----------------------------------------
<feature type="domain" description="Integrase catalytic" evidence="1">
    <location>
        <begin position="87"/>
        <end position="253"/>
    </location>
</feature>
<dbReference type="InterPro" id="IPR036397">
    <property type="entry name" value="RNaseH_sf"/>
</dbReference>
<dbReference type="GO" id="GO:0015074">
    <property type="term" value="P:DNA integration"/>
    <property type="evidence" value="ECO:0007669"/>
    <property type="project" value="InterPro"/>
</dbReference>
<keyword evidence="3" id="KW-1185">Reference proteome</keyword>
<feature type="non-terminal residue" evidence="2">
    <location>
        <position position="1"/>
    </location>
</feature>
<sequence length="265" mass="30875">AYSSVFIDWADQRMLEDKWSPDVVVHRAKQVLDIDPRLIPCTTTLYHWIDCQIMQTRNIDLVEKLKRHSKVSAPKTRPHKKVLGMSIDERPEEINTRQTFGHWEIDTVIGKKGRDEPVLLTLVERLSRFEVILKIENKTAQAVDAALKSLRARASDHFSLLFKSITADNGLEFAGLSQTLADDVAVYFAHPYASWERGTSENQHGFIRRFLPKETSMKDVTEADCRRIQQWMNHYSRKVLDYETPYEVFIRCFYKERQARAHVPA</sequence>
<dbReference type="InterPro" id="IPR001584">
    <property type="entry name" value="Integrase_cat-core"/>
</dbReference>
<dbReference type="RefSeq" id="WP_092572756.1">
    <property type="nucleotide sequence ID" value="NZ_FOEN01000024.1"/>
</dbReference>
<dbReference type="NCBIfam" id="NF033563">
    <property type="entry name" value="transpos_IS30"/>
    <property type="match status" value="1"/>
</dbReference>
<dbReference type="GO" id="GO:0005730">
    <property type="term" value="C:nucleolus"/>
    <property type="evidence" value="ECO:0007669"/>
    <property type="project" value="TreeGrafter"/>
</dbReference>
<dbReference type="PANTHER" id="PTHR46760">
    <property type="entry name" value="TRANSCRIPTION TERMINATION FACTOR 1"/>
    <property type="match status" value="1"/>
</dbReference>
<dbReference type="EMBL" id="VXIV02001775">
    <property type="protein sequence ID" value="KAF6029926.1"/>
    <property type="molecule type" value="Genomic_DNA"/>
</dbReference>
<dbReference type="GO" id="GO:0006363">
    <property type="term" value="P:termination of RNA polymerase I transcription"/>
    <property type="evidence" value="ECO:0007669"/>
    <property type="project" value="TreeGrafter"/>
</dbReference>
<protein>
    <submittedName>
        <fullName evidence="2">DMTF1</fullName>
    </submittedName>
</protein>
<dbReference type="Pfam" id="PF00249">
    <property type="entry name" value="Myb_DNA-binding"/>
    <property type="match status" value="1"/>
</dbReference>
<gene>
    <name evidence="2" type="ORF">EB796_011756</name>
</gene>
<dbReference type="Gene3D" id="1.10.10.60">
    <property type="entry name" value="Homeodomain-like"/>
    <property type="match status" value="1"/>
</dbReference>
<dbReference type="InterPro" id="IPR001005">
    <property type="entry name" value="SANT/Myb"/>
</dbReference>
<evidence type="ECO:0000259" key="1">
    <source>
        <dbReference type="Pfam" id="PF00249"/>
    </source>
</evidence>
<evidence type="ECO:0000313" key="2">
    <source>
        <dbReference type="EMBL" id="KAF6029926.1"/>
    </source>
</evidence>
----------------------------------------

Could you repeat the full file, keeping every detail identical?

<feature type="domain" description="Integrase catalytic" evidence="1">
    <location>
        <begin position="87"/>
        <end position="253"/>
    </location>
</feature>
<dbReference type="InterPro" id="IPR036397">
    <property type="entry name" value="RNaseH_sf"/>
</dbReference>
<dbReference type="GO" id="GO:0015074">
    <property type="term" value="P:DNA integration"/>
    <property type="evidence" value="ECO:0007669"/>
    <property type="project" value="InterPro"/>
</dbReference>
<keyword evidence="3" id="KW-1185">Reference proteome</keyword>
<feature type="non-terminal residue" evidence="2">
    <location>
        <position position="1"/>
    </location>
</feature>
<sequence length="265" mass="30875">AYSSVFIDWADQRMLEDKWSPDVVVHRAKQVLDIDPRLIPCTTTLYHWIDCQIMQTRNIDLVEKLKRHSKVSAPKTRPHKKVLGMSIDERPEEINTRQTFGHWEIDTVIGKKGRDEPVLLTLVERLSRFEVILKIENKTAQAVDAALKSLRARASDHFSLLFKSITADNGLEFAGLSQTLADDVAVYFAHPYASWERGTSENQHGFIRRFLPKETSMKDVTEADCRRIQQWMNHYSRKVLDYETPYEVFIRCFYKERQARAHVPA</sequence>
<dbReference type="InterPro" id="IPR001584">
    <property type="entry name" value="Integrase_cat-core"/>
</dbReference>
<dbReference type="RefSeq" id="WP_092572756.1">
    <property type="nucleotide sequence ID" value="NZ_FOEN01000024.1"/>
</dbReference>
<dbReference type="NCBIfam" id="NF033563">
    <property type="entry name" value="transpos_IS30"/>
    <property type="match status" value="1"/>
</dbReference>
<dbReference type="GO" id="GO:0005730">
    <property type="term" value="C:nucleolus"/>
    <property type="evidence" value="ECO:0007669"/>
    <property type="project" value="TreeGrafter"/>
</dbReference>
<dbReference type="PANTHER" id="PTHR46760">
    <property type="entry name" value="TRANSCRIPTION TERMINATION FACTOR 1"/>
    <property type="match status" value="1"/>
</dbReference>
<dbReference type="EMBL" id="VXIV02001775">
    <property type="protein sequence ID" value="KAF6029926.1"/>
    <property type="molecule type" value="Genomic_DNA"/>
</dbReference>
<dbReference type="GO" id="GO:0006363">
    <property type="term" value="P:termination of RNA polymerase I transcription"/>
    <property type="evidence" value="ECO:0007669"/>
    <property type="project" value="TreeGrafter"/>
</dbReference>
<protein>
    <submittedName>
        <fullName evidence="2">DMTF1</fullName>
    </submittedName>
</protein>
<dbReference type="Pfam" id="PF00249">
    <property type="entry name" value="Myb_DNA-binding"/>
    <property type="match status" value="1"/>
</dbReference>
<gene>
    <name evidence="2" type="ORF">EB796_011756</name>
</gene>
<dbReference type="Gene3D" id="1.10.10.60">
    <property type="entry name" value="Homeodomain-like"/>
    <property type="match status" value="1"/>
</dbReference>
<dbReference type="InterPro" id="IPR001005">
    <property type="entry name" value="SANT/Myb"/>
</dbReference>
<evidence type="ECO:0000259" key="1">
    <source>
        <dbReference type="Pfam" id="PF00249"/>
    </source>
</evidence>
<evidence type="ECO:0000313" key="2">
    <source>
        <dbReference type="EMBL" id="KAF6029926.1"/>
    </source>
</evidence>